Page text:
The article addresses Australia's recent response to the needs and protection of victims of human trafficking who have been brought to the country for the purpose of sexual slavery or other types of enslavement. The article defines the process by which women and children are trafficked into Australia and critically analyses Australia's legal obligation under international law by reviewing the recent amendments to the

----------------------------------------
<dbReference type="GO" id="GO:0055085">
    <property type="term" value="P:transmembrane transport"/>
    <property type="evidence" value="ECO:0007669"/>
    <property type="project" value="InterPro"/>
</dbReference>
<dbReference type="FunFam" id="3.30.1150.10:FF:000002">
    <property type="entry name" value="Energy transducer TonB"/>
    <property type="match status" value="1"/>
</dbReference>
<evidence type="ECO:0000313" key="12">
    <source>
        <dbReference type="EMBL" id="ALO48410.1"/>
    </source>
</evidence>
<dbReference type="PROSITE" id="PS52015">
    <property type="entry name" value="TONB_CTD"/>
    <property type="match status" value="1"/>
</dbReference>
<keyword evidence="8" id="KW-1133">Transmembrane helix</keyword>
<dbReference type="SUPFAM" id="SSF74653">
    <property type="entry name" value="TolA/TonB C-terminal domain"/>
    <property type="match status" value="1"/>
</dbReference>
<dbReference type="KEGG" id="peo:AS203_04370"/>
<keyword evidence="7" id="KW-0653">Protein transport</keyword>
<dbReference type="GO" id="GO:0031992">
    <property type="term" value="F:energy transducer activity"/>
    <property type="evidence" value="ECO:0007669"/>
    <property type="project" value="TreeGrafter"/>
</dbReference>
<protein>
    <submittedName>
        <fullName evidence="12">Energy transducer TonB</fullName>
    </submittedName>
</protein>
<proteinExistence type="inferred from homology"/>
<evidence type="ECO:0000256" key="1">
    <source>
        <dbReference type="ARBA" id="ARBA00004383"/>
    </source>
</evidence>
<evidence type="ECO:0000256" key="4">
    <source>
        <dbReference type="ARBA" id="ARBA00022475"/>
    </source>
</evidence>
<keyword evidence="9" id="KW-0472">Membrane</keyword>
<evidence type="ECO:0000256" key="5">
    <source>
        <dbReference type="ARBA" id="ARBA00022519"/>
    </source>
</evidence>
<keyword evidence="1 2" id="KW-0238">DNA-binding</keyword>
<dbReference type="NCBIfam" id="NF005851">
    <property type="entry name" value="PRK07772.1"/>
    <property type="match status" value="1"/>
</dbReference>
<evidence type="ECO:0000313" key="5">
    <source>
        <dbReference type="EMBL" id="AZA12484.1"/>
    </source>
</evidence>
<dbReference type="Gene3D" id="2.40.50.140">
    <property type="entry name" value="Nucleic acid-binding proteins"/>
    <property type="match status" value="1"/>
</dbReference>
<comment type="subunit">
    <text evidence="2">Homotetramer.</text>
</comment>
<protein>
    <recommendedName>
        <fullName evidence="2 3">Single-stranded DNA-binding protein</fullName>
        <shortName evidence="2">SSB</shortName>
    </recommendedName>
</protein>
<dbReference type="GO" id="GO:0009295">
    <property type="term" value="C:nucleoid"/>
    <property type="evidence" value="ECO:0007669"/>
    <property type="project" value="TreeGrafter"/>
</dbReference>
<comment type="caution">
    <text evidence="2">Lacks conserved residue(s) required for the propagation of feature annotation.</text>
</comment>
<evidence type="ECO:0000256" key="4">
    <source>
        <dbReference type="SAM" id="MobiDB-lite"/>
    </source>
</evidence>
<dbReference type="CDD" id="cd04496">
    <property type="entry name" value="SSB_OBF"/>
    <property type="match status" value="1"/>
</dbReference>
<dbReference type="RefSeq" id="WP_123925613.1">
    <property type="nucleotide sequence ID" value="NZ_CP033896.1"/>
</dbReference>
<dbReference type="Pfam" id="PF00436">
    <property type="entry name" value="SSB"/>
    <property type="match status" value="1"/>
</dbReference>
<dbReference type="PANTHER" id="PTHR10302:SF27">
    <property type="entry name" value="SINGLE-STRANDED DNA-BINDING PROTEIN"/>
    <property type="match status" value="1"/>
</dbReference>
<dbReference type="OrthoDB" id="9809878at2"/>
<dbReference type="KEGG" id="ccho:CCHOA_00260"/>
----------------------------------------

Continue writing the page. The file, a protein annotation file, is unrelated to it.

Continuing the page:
Migration Act 1958 (Cth). The article emphasises victims of trafficking and their right to protection through the Convention to the Relation of Refugees, and how this can be used as an alternative instrument for protection. The article highlights the difficulties in defining victims of trafficking under legislation for the purpose of protection and states that by having a broadened definition under the term refugee, we will see more effective strategies for protection for this particular vulnerable group of people.